The forward-looking sextet Knu Gmoon is lead by New Jersey native and bassist Noah Jarrett. His eclectic musical background finds great summation in his compositions and the ensemble’s love of his vision is well displayed in their artful renderings. A graduate of the New England conservatory, Jarrett’s previous work includes playing with John Abercrombie, George Garzone, and Bill Goodwin.The ensemble’s instrumental colors are clearly balanced, but more particularly it is the members’ abilities to reflect and produce an apparition of openness within softly bordered confines that sets this music apart from run of the mill fare. The collection of musicians are all young up and comers who are worthy and deserving of being overnight sensations, especially now that many of them have worked for so long in assisting capacities with a variety of New York’s best musicians. With Tony Barba on saxophone and flute, Loren Stillman on alto saxophone and flute, Mike Gamble on guitars, Rohin Khemani on tabla and drums and Rich Stein on percussion, the overall sound is not unlike some of the early "Downtown" music experimented with back before Bill Frisell and John Zorn and their work gained wider notoriety.
What Gnu Moon really encompasses is not necessarily built on individual accomplishes, though without this group of intuitive musicians it’s hard to imagine results as stellar and sublime as these. On "Remiss," for example, solos are not so much pitted against ensemble lines as they are used as coloring to said lines. The slight pull and push of shifting feels renders "Murmer/Shout" as a translucent amorphous living and breathing entity devoid of pretention.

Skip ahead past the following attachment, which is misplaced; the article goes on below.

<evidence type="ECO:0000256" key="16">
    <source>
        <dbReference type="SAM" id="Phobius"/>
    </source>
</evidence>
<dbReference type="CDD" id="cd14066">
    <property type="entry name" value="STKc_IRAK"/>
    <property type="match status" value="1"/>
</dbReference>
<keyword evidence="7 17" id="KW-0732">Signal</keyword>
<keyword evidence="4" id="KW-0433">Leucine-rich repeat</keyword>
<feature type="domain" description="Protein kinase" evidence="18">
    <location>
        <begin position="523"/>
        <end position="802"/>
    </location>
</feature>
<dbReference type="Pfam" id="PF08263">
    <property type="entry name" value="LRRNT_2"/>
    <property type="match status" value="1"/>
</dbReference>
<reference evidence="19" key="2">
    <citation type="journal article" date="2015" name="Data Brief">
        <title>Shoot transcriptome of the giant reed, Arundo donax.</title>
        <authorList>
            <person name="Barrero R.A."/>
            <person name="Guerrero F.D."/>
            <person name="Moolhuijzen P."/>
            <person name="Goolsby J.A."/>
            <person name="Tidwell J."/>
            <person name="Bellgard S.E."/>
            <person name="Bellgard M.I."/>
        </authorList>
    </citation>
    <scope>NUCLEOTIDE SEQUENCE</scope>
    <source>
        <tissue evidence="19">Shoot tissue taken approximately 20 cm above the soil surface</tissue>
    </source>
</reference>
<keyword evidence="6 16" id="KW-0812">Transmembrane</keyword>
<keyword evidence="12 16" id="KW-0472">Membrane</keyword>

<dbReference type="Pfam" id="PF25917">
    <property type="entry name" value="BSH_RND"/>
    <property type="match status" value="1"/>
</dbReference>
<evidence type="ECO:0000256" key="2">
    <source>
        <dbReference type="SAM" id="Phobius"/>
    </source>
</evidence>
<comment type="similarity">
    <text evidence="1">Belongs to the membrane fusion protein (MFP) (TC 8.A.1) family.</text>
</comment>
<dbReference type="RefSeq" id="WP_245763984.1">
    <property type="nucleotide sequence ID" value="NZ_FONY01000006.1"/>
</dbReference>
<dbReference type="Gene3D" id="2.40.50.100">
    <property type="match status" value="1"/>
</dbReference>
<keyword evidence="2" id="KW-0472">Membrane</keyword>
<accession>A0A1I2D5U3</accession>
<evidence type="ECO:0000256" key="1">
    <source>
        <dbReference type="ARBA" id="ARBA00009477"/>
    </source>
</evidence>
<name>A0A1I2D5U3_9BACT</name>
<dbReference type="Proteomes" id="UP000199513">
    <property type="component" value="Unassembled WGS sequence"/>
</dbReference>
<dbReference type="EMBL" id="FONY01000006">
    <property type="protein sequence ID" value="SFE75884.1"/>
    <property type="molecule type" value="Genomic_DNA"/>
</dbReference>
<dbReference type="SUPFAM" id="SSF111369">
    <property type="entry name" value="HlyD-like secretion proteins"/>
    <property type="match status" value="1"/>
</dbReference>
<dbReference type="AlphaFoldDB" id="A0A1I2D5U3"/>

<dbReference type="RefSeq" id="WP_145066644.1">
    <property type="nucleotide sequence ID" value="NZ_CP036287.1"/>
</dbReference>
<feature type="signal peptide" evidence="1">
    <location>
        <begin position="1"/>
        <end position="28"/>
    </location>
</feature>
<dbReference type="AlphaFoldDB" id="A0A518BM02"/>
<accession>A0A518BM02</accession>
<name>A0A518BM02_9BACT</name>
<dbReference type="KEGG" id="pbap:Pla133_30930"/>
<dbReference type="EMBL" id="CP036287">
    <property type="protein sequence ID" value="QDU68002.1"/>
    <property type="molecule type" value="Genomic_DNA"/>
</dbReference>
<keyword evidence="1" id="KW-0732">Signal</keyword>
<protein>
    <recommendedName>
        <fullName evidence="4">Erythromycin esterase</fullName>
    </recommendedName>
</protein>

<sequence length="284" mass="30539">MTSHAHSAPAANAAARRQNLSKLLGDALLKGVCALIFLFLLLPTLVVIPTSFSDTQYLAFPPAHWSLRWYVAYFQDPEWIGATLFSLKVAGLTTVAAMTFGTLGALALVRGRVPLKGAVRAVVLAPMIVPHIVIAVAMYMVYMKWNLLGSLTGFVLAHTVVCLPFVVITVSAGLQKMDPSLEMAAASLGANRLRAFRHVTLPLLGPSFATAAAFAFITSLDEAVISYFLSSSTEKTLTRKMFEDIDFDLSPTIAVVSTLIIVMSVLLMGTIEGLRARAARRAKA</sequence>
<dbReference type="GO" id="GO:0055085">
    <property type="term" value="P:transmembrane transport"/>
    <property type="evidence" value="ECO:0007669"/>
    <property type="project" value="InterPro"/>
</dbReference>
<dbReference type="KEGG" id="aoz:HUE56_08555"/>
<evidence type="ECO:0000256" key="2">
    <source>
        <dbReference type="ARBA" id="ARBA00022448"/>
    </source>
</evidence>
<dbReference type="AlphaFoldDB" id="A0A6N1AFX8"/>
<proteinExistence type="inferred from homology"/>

While all the musicians create standout performances, it’s their interaction that amazes. Loren Stillman’s off-kilter rhythmic punctuations embed "Mental Custodian" with poignant moments as the drive and light yet persuasive groove relentlessly pushes forward. Mike Gamble’s guitar work throughout the disc achieves a cleanly picturesque countenance so often negated by less worthy artists that one wonders if other guitars are even aware of how musical their instrument can sound. His light single note lines remind one of Bach inventions carried forward in time to today.
Jarrett’s bass work is solid, but by the time the last notes of "Reminiscience" are heard, one can’t help but realize it’s in his compositions and musical visualizations that Jarrett’s genius lies. Music of this kind of delight is hard to categorize and thankfully so as too much of today is the marketing of sounds. While the disc may be short on length, it’s not short on thought. Here’s hoping for more and more work from this creative collection of supple and visionistic collective.